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United States Department of Agriculture

Agricultural Research Service

Research Project: BIOLOGICALLY BASED MANAGEMENT OF INVASIVE INSECT PESTS AND WEEDS

Location: Insect Behavior and Biocontrol Research Unit

Title: Western flower thrips resistance to insecticides: detection, mechanisms, and management strategies

Authors
item Gao, Yulin -
item Lei, Zhongren -
item Reitz, Stuart

Submitted to: Pest Management Science
Publication Type: Peer Reviewed Journal
Publication Acceptance Date: February 10, 2012
Publication Date: February 15, 2012
Citation: Gao, Y., Lei, Z., Reitz, S.R. 2012. Western flower thrips resistance to insecticides: detection, mechanisms, and management strategies. Pest Management Science. DOI:10.1002/ps.3305.

Interpretive Summary: Insecticide resistance continues to be one of the most important issues facing agricultural production. The challenges in insecticide resistance and its management are exemplified by the situation with the western flower thrips. This highly invasive pest has a great propensity for developing insecticide resistance. Scientists with the USDA/Agriculture Research Service,Center for Medical, Agricultural and Veterinary Entomology, Gainesville, Florida, and the Chinese Academy of Agricultural Sciences have been conducting research on insecticide resistance management programs to combat insecticide resistance in the western flower thrips. Several other insecticide resistance management (IRM) programs have been developed around the world, and these are discussed in this article. Successful programs rely on non-insecticidal tactics, such as biological and cultural controls and host plant resistance, to reduce population pressures, rotations among insecticides of different mode of action classes to conserve insecticide efficacy, resistance monitoring, sampling to determine the need for insecticide applications, and education to assure proper implementation. More judicious use of insecticides can be made with the development of well-founded economic thresholds for more cropping systems. While growers will continue to rely on insecticides as part of western flower thrips and thrips-transmitted virus management, more effective management of these pests will be achieved by considering their management in the context of overall integrated pest management, with IRM being a key component of those comprehensive programs.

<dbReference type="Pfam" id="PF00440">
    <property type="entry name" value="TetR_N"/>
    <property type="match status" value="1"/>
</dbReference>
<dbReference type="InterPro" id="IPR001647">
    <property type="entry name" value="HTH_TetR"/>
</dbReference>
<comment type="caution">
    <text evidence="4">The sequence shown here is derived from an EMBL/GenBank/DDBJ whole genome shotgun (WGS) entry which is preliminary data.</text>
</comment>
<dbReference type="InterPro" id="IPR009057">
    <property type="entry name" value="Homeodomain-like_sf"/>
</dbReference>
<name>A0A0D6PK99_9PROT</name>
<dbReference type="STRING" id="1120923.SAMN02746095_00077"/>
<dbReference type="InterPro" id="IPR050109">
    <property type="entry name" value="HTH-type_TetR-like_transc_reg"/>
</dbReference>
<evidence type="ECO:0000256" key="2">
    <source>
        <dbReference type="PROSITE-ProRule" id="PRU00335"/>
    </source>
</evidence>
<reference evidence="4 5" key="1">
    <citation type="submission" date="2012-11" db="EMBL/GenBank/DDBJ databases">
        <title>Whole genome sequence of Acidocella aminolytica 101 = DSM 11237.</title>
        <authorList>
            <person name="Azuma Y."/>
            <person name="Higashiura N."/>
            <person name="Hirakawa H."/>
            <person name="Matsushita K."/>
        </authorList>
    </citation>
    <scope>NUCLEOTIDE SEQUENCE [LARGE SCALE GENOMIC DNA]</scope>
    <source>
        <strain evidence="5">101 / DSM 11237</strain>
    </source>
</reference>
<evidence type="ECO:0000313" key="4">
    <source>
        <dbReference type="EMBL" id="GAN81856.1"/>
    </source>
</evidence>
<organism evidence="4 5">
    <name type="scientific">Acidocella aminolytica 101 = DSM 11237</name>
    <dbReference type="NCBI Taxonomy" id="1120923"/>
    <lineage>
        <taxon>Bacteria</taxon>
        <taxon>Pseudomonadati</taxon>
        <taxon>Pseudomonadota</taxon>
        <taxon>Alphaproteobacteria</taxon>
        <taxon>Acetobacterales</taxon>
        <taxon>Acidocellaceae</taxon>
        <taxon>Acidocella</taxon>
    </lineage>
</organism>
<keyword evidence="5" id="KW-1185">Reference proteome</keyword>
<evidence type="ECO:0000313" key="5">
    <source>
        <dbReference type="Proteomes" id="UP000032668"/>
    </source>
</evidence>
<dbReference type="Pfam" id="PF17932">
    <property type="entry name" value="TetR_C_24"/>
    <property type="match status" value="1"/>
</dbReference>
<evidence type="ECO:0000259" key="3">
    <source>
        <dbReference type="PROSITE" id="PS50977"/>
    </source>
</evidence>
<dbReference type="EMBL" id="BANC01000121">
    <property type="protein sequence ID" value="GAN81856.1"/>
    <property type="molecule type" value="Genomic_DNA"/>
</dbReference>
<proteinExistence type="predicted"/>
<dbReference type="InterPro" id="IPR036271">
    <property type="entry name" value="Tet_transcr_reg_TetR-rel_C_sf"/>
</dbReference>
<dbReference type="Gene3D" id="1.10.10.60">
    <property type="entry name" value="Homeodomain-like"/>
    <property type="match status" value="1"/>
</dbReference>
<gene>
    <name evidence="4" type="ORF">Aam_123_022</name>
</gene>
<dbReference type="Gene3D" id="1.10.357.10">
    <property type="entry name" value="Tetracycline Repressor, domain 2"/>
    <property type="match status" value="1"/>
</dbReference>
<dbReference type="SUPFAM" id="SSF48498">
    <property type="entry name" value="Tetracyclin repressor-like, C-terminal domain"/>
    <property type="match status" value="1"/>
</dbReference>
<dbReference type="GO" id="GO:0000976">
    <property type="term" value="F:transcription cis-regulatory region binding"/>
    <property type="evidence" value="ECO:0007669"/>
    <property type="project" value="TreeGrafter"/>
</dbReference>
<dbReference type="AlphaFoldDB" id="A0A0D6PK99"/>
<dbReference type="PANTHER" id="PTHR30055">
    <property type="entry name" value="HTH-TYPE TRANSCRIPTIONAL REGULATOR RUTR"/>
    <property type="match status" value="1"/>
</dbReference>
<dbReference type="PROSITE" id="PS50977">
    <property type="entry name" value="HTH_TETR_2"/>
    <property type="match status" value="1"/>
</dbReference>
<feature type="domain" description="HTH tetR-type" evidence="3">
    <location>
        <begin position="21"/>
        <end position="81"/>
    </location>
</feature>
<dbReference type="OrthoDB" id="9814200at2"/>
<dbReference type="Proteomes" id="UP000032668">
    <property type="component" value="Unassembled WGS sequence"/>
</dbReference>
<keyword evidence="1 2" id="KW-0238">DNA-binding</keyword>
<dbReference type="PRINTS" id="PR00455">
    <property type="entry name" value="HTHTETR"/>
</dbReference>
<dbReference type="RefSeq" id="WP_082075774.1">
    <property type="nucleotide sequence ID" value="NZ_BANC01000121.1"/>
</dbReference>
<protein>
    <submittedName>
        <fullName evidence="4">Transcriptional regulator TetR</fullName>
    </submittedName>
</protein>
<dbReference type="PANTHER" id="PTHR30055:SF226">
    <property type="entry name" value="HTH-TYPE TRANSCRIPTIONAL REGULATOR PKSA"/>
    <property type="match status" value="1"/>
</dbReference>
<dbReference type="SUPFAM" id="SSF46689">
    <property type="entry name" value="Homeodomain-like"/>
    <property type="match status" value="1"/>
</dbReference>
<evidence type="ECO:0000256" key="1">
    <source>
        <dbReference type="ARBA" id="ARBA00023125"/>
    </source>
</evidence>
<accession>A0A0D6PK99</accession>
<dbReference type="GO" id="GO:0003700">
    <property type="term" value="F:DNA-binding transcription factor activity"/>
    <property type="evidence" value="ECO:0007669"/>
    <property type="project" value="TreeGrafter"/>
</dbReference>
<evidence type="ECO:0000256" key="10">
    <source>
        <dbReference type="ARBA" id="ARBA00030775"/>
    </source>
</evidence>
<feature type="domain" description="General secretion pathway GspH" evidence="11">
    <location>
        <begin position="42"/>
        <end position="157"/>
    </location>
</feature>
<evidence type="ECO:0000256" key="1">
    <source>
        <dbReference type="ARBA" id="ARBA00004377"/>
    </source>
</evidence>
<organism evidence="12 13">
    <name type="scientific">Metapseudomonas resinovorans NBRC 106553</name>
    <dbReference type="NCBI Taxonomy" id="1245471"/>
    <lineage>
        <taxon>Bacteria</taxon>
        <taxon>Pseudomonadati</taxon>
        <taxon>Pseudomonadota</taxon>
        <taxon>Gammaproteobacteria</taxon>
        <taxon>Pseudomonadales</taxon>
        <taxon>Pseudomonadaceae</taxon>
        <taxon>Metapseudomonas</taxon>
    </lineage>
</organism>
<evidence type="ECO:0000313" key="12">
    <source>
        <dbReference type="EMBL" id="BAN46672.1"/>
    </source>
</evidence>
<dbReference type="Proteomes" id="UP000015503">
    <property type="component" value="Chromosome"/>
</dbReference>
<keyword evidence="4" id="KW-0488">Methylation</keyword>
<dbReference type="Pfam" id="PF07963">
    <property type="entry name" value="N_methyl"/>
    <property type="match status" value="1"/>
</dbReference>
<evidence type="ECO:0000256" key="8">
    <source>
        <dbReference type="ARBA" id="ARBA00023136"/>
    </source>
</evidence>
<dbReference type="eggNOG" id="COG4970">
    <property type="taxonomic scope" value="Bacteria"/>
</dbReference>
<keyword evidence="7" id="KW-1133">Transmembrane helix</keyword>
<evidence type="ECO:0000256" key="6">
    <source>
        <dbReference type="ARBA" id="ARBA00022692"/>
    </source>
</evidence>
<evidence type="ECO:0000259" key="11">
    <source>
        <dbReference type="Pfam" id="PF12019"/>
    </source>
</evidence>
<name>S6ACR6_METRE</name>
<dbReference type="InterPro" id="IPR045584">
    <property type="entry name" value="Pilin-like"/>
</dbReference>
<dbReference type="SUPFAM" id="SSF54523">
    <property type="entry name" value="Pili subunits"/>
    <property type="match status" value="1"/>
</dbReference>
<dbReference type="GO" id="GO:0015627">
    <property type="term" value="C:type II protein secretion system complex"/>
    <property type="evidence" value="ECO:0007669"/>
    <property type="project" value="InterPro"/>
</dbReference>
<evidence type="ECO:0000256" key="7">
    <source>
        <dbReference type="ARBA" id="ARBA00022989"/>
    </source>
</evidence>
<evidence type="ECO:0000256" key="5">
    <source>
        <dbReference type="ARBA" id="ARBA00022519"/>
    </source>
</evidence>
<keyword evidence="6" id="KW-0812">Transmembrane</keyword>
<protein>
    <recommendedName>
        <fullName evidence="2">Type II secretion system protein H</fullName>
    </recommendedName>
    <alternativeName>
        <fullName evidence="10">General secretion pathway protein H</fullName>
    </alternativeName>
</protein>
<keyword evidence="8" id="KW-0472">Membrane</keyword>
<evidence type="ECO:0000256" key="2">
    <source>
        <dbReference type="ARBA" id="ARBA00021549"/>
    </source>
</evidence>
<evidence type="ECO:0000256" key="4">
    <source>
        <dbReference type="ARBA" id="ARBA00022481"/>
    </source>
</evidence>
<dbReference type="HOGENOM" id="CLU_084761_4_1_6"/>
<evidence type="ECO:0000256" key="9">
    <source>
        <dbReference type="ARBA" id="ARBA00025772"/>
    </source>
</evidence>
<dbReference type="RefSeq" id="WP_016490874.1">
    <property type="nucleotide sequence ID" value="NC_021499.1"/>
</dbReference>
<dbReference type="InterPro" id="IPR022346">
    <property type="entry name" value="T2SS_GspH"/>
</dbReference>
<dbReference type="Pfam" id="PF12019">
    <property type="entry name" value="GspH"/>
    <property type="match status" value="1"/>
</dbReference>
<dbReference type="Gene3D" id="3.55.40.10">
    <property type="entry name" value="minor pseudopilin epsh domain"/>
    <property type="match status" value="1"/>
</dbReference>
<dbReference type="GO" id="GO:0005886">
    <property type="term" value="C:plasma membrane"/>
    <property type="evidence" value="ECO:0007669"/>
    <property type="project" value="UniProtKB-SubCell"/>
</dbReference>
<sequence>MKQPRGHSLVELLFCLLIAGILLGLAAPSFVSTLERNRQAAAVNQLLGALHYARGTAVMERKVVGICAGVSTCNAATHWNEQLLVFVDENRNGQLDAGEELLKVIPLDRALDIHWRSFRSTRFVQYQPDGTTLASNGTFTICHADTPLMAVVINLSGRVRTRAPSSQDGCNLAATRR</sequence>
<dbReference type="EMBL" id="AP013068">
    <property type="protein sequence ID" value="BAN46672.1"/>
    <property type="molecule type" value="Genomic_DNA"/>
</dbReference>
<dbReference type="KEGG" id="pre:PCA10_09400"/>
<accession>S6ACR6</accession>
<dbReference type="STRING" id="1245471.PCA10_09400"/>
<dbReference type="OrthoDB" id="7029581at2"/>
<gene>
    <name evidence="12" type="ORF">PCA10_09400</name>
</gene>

Technical Abstract: Insecticide resistance continues to be one of the most important issues facing agricultural production. The challenges in insecticide resistance and its management are exemplified by the situation with the western flower thrips Frankliniella occidentalis (Pergande) (Thysanoptera: Thripidae). This highly invasive pest has a great propensity for developing insecticide resistance because of its biological attributes, and cases of resistance to most classes of insecticides used for its management have been detected. To combat insecticide resistance in the western flower thrips several insecticide resistance management (IRM) programs have been developed around the world, and these are discussed. Successful programs rely on non-insecticidal tactics, such as biological and cultural controls and host plant resistance, to reduce population pressures, rotations among insecticides of different mode of action classes to conserve insecticide efficacy, resistance monitoring, sampling to determine the need for insecticide applications, and education to assure proper implementation. More judicious use of insecticides can be made with the development of well-founded economic thresholds for more cropping systems. While growers will continue to rely on insecticides as part of western flower thrips and thrips-transmitted virus management, more effective management of these pests will be achieved by considering their management in the context of overall integrated pest management, with IRM being a key component of those comprehensive programs.

Last Modified: 10/24/2014
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